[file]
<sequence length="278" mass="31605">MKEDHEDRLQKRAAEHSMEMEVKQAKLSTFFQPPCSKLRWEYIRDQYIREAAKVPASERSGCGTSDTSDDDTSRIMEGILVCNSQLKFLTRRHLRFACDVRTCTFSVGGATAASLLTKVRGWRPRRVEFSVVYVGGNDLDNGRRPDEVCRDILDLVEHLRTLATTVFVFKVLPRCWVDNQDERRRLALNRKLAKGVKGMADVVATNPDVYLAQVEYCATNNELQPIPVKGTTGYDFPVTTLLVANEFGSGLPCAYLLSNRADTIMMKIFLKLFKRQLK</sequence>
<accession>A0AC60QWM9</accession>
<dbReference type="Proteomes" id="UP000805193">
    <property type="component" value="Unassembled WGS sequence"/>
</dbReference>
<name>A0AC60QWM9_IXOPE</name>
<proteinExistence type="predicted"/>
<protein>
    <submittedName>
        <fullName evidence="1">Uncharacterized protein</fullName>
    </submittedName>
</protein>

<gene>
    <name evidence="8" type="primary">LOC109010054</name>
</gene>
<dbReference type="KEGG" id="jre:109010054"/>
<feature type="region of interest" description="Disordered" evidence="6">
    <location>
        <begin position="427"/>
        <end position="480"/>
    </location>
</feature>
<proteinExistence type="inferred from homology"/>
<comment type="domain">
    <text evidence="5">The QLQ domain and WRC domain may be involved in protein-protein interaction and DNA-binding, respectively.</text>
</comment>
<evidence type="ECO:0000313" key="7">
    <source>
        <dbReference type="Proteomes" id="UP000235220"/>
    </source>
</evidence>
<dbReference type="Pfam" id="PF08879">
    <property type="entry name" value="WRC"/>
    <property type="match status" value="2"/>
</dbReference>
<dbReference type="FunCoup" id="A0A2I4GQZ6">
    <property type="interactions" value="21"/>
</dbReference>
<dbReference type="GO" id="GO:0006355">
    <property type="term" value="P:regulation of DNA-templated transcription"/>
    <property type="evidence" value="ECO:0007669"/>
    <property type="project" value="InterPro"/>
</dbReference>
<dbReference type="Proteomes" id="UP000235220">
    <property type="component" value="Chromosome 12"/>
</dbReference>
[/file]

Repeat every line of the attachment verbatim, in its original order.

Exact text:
<sequence length="278" mass="31605">MKEDHEDRLQKRAAEHSMEMEVKQAKLSTFFQPPCSKLRWEYIRDQYIREAAKVPASERSGCGTSDTSDDDTSRIMEGILVCNSQLKFLTRRHLRFACDVRTCTFSVGGATAASLLTKVRGWRPRRVEFSVVYVGGNDLDNGRRPDEVCRDILDLVEHLRTLATTVFVFKVLPRCWVDNQDERRRLALNRKLAKGVKGMADVVATNPDVYLAQVEYCATNNELQPIPVKGTTGYDFPVTTLLVANEFGSGLPCAYLLSNRADTIMMKIFLKLFKRQLK</sequence>
<accession>A0AC60QWM9</accession>
<dbReference type="Proteomes" id="UP000805193">
    <property type="component" value="Unassembled WGS sequence"/>
</dbReference>
<name>A0AC60QWM9_IXOPE</name>
<proteinExistence type="predicted"/>
<protein>
    <submittedName>
        <fullName evidence="1">Uncharacterized protein</fullName>
    </submittedName>
</protein>

<gene>
    <name evidence="8" type="primary">LOC109010054</name>
</gene>
<dbReference type="KEGG" id="jre:109010054"/>
<feature type="region of interest" description="Disordered" evidence="6">
    <location>
        <begin position="427"/>
        <end position="480"/>
    </location>
</feature>
<proteinExistence type="inferred from homology"/>
<comment type="domain">
    <text evidence="5">The QLQ domain and WRC domain may be involved in protein-protein interaction and DNA-binding, respectively.</text>
</comment>
<evidence type="ECO:0000313" key="7">
    <source>
        <dbReference type="Proteomes" id="UP000235220"/>
    </source>
</evidence>
<dbReference type="Pfam" id="PF08879">
    <property type="entry name" value="WRC"/>
    <property type="match status" value="2"/>
</dbReference>
<dbReference type="FunCoup" id="A0A2I4GQZ6">
    <property type="interactions" value="21"/>
</dbReference>
<dbReference type="GO" id="GO:0006355">
    <property type="term" value="P:regulation of DNA-templated transcription"/>
    <property type="evidence" value="ECO:0007669"/>
    <property type="project" value="InterPro"/>
</dbReference>
<dbReference type="Proteomes" id="UP000235220">
    <property type="component" value="Chromosome 12"/>
</dbReference>